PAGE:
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Finding Time in Your Busy day for Exercise

by Dr. Scott Stoll

It can be difficult to find time for exercise in a busy schedule that typically includes work, children, church activities, community commitments, after-school activities, shopping, and cleaning to name just a few. The current recommendations suggest that 1 hour of exercise 5-6 days per week is optimal and leads to the greatest health benefits. However, the realities of our busy lives today often make it very difficult to attain this standard, and many people simply do nothing because the recommendation seems daunting and impossible to apply.

So how can you begin to find time in your busy schedule to begin exercising? The answer is in redeeming lost time. Each day we all have multiple 2-10 minute blocks of time that can be used to improve your health and body balance.

Very simple ideas like parking at the back of the parking lot and walking. I timed it one day and the walk provided 30-45 seconds of walking from the parking space at the back of the lot compared to an upfront space. Other ideas include taking the stairs instead of the elevator, tightening your abdomen, gluteal, arms and chest muscles for 30 seconds while you are sitting and waiting and, finally, hopping on your right and left legs 20x for each leg—it takes approximately 30 seconds.

Here are a few more examples of redeem-the-time exercises that can be performed anywhere. During the course of the day they can be added in while you are talking on the phone, watching television, while waiting in line or when you are on hold, and even while you brush your teeth. Amazingly, you will begin to notice a difference by adding just these few exercises to your daily routine. Have fun and be creative!

  1. Stand with your feet parallel, hip-width apart, toes forward. Your arms should be at your sides, palms forward. Imagine that you are building your posture from the floor up by stacking your knees, hips, shoulders and head like a strong tower. Use your hands to position each level in proper alignment. Now stand tall, pushing your body upwards. Hold this posture for 2-4 minutes. A mirror may help assess your posture. Take deep breaths in 2-4 counts, hold for a count of 12, then slowly exhale.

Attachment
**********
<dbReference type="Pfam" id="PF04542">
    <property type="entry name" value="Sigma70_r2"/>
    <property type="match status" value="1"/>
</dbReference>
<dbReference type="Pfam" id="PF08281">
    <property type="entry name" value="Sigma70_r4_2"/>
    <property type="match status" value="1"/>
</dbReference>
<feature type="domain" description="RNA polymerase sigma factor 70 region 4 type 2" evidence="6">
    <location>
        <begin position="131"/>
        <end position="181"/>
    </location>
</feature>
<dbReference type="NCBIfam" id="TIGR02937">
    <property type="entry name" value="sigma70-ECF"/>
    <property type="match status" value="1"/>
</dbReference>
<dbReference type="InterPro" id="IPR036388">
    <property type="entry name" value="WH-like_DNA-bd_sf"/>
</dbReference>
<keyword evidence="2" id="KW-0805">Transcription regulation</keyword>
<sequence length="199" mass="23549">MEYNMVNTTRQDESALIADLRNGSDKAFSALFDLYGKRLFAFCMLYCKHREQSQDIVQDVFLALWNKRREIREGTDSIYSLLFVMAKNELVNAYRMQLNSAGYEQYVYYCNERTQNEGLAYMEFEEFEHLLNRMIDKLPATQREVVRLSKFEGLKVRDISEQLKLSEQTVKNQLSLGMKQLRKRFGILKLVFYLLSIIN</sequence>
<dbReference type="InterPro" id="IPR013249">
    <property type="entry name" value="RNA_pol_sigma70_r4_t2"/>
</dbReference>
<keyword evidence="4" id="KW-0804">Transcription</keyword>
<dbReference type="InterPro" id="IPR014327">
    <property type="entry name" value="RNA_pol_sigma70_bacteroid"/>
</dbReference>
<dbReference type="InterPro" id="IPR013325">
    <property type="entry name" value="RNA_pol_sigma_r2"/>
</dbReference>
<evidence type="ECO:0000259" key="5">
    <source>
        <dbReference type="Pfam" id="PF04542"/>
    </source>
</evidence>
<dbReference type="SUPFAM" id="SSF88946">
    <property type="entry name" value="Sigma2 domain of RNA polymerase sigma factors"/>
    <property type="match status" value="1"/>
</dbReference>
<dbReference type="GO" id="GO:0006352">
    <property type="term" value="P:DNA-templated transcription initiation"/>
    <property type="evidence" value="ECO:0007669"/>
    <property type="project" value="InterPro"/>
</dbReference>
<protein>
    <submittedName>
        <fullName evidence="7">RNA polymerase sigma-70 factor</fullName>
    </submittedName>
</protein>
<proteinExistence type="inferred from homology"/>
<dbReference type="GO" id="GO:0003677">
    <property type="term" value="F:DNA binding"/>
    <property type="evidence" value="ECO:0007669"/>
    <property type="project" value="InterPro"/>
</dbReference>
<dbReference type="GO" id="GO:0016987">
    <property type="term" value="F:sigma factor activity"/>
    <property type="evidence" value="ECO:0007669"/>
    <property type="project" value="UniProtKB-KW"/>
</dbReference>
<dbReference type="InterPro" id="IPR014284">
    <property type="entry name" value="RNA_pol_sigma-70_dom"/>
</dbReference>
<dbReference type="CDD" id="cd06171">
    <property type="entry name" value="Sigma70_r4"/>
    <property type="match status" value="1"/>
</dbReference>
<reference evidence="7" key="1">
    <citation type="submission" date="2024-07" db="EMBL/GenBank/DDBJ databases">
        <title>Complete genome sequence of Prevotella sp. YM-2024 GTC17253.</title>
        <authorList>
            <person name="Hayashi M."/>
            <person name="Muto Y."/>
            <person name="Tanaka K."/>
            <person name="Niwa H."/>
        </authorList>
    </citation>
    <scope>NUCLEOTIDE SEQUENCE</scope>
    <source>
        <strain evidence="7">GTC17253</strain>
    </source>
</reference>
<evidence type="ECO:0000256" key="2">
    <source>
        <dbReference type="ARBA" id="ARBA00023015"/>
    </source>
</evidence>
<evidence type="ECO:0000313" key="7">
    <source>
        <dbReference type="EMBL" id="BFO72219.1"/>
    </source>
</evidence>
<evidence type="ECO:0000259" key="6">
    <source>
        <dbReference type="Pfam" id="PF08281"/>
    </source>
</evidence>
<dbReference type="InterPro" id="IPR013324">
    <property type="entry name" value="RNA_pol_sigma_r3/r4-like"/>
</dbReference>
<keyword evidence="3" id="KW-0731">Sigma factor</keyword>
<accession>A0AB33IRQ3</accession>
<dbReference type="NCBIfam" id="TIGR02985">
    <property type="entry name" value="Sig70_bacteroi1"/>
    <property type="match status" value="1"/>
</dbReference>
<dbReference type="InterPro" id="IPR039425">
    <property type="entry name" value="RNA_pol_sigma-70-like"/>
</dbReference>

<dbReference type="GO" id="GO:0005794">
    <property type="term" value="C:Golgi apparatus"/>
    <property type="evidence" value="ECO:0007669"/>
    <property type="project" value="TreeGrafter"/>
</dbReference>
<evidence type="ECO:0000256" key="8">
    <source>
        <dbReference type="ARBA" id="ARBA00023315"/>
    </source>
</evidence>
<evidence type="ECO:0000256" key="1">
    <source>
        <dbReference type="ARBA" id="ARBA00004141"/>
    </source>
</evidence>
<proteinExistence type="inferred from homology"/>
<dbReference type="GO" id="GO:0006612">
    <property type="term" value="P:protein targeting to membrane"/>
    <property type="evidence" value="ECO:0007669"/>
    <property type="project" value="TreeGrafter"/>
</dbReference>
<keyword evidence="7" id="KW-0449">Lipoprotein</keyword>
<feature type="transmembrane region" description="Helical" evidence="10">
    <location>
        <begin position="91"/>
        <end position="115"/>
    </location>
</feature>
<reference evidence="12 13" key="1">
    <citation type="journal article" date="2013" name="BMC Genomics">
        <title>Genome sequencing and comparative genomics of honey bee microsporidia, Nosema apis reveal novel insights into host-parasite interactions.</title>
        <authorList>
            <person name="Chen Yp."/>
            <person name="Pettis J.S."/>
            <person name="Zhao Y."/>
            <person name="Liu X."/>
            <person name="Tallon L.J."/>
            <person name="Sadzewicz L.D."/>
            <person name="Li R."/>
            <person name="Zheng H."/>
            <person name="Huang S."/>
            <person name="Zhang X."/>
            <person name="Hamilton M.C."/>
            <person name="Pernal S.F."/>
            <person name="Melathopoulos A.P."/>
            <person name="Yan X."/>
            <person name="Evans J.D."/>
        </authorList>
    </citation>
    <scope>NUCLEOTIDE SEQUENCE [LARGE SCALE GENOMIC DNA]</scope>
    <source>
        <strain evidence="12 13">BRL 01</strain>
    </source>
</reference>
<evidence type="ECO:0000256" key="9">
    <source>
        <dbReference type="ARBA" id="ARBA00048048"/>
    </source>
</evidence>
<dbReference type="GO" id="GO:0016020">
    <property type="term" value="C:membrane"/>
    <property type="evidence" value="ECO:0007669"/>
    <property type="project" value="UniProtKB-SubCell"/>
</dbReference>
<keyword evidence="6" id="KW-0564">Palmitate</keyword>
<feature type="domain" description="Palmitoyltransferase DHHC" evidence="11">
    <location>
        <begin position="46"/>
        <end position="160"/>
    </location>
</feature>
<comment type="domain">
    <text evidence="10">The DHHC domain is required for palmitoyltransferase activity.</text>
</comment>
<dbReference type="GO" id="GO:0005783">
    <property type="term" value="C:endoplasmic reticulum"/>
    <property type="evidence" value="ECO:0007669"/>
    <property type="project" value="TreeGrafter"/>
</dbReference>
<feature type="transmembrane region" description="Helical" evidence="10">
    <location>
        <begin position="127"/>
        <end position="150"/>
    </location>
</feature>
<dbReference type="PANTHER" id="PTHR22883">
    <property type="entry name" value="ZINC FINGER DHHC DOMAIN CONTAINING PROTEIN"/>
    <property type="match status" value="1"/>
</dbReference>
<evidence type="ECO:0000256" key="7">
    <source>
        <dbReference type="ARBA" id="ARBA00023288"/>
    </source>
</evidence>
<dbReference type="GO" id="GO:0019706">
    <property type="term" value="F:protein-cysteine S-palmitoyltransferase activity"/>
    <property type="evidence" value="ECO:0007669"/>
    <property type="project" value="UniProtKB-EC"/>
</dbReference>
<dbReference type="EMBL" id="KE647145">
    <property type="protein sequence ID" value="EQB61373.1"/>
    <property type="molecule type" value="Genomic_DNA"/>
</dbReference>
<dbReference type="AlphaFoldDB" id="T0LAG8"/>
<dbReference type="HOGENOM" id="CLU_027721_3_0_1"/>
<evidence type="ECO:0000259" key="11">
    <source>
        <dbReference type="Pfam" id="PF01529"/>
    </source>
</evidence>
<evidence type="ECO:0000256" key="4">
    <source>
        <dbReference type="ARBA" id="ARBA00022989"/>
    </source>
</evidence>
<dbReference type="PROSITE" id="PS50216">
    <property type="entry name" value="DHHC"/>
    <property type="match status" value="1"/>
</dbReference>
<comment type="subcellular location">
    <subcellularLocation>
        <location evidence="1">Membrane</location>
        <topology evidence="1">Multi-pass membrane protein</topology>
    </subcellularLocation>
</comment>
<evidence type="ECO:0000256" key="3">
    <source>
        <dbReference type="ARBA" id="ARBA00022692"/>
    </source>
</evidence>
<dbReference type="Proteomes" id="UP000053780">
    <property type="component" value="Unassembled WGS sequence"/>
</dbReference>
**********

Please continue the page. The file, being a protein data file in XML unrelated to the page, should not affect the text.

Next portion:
1. Begin with your feet together and then, with the right leg, take one step backward. Toes should face forward. Tighten your buttock and abdominal muscles. Stand tall and then slowly bend the front [left] leg at the knee until you feel a stretch in front of the hip of the back [right] leg. With your arms out to your side, make 20 circles with your arms going forward and then backward. Switch legs and repeat.
  1. Lie on your stomach, propped up on your elbows. Then lift up your stomach until all of your weight is supported by your toes and elbows. Let your shoulder blades collapse together. Your body should be as flat as a table. Begin by holding for 30 seconds and work up to 1 minute (if necessary, begin on your knees and elbows and work up to your toes). Next, lie on your side and prop yourself up on your feet and forearms, hold for 1 minute; then switch to the other side and repeat.
  1. Stand against a wall with your feet facing straight ahead, parallel, about hip-width apart. Walk your feet away from the wall about two feet. Then bend your knees and slide down the wall until your thighs are parallel to the floor. Your knees should be over your ankles [above them in a vertical line]. If you feel pain in your knees, raise your body up the wall until the pressure is relieved. Hold this position for 1 minute and build to 2 minutes.

[Dr. Scott Stoll is a board certified specialist in Physical Medicine and Rehabilitation and currently serves as the medical director for the Back and Neck Center at Coordinated Health, chairman of the Department of Physical Medicine and Rehabilitation and team physician for Lehigh University.]

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